I was born and raised in Orrington, on the banks of the Penobscot River. However, for the last four years I have been living in El Salvador and working in coordination with people who have struggled with blood, sweat and tears to stop gold, silver and copper mining projects from destroying their communities and country as a whole. I coordinate on a daily basis with the National Roundtable against Metallic Mining in El Salvador and the hundreds of communities it encompasses.

Mining companies have come to communities in El Salvador, and now in Maine, touting jobs and “environmentally safe mining” which uses, they claim, new technology and new techniques.

This is very different from what I have seen firsthand.

I have seen water turned the color of cranberry juice by the high levels of metals leaching out of mine sites that have been inactive for 30 years.

I have talked to people who are facing kidney failure, cancer and rare diseases that attack the central nervous system as a result of drinking this contaminated water.

I have witnessed the agony of families who have seen their loved ones murdered for opposing these projects in communities divided over whether or not to allow mining.

I have talked to unemployed former miners who said that even if mines were reopened in their communities, they would not work there because of the harm they have seen to their communities and their own health.

Everything I have learned and seen in El Salvador has convinced me that mining continues to be an extremely dangerous and dirty industry. It has been said time and time again by experts from across the world that mining is one of the most polluting industries on earth. According to many experts, like Dr. Richard Steiner of the Commission on Environmental, Economic and Social Policy, there is no such thing as a mining project that does not cause some sort of secondary effects on the environment surrounding the mine site. You don’t have to do much research to learn that “environmentally safe mining” still uses cyanide and can create acid mine drainage, a toxic runoff of deadly chemicals like lead and cadmium.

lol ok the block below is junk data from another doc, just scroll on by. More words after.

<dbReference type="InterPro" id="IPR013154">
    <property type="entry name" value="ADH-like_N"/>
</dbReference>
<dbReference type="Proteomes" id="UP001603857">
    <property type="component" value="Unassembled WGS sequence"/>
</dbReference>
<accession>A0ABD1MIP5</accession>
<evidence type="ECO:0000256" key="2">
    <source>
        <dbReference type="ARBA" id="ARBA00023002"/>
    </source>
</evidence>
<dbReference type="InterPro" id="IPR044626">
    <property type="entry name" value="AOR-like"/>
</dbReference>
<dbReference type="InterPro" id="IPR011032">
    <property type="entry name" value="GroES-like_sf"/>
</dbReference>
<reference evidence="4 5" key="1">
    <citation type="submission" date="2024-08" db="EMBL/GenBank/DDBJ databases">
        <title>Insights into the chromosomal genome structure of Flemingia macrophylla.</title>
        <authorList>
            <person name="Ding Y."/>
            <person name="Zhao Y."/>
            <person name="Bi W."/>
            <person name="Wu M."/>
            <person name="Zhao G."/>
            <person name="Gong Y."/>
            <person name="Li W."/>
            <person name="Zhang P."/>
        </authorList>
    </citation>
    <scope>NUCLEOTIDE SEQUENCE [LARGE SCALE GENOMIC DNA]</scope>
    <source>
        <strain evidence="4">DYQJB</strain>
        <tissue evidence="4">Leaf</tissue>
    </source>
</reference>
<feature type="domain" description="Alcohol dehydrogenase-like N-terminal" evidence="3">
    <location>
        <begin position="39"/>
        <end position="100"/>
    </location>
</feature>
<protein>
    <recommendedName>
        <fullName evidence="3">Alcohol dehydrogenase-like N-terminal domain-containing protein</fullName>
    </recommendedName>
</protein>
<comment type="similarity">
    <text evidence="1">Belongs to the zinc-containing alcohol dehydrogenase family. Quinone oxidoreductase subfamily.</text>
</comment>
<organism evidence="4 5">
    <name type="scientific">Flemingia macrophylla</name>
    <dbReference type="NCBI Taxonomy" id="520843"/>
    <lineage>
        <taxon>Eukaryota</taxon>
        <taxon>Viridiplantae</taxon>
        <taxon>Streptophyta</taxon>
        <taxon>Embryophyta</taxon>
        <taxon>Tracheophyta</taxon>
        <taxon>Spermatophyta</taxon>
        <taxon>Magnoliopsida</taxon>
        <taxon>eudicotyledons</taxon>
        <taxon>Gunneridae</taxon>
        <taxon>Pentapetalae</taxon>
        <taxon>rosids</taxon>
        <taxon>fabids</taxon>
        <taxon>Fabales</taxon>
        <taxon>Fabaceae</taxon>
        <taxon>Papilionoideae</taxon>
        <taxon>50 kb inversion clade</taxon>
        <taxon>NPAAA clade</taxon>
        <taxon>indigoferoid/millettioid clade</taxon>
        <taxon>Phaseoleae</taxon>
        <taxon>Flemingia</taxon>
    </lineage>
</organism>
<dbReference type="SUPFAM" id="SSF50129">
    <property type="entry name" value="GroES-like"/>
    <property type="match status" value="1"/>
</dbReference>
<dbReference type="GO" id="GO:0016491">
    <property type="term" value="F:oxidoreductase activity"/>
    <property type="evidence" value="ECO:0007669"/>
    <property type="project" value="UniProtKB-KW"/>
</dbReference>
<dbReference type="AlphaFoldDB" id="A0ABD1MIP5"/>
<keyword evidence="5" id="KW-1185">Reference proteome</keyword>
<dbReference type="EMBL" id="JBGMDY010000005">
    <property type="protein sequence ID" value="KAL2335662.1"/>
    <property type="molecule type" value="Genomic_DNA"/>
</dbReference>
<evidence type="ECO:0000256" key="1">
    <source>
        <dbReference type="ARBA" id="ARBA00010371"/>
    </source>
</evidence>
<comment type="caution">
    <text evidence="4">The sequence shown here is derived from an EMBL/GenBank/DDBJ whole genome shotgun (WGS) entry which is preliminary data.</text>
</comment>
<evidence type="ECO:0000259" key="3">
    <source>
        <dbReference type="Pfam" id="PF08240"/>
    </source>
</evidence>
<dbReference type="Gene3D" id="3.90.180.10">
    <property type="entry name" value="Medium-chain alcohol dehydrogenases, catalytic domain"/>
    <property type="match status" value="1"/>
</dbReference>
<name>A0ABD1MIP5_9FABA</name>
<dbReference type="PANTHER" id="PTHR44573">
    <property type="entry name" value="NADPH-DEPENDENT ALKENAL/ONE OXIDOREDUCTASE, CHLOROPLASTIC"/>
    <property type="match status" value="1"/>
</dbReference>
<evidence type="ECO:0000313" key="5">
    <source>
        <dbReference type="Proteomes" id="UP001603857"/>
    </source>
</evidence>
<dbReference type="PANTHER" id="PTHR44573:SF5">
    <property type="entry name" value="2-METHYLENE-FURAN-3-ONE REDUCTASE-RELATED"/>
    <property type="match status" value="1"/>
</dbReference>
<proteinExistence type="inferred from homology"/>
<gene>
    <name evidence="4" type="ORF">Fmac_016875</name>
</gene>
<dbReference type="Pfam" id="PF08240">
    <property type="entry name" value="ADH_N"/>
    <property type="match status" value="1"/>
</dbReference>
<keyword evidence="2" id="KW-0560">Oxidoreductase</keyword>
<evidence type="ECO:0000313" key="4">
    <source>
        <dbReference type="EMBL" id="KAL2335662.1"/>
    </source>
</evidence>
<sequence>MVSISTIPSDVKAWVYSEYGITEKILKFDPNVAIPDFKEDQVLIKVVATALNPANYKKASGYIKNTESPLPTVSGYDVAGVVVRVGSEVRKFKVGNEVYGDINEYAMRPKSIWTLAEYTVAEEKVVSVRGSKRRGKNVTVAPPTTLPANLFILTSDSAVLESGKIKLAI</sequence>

The large-scale gold mines, like the ones in South and Central America, create hundreds of jobs, at best, and, as I understand it, the Maine open-pit mine proposal would create far fewer. Also, the average life of a mine is six to 10 years. What we don’t need in our state is unsustainable short-term employment that leaves us with a long-term toxic legacy. The jobs promised by mining companies are not the jobs we want for our fellow Mainers.

I wrote to legislators in Augusta last week to urge them not to take my word for it regarding any of this information, but to take their time and do their research before acting to weaken Maine’s water protections.

I urged them to investigate how the arsenic, cyanide, lead and sulfuric acid, in acid mine drainage, would affect Maine waters; to verify exactly how many good jobs would be created by the proposed mines and more importantly, how long they will last; to determine who will be left holding the bag and paying for cleanups and medical expenses when subsidiaries formed to operate the mines go out of business.

While lawmakers are rushing to decide on this legislation in the next week or two, our health, environment and livelihoods will be feeling the effects of a flawed, rushed decision for decades, if not centuries, to come. I am confident that if legislators take the time to research and debate this proposed legislation and to listen to the concerns of constituents, they will decide not to pass L.D. 1853.

Above is a photo of an open-pit gold mine in Costa Rica. Please imagine what that would look like in northern Maine.

Jan Morrill lives in Orrington and San Salvador, El Salvador.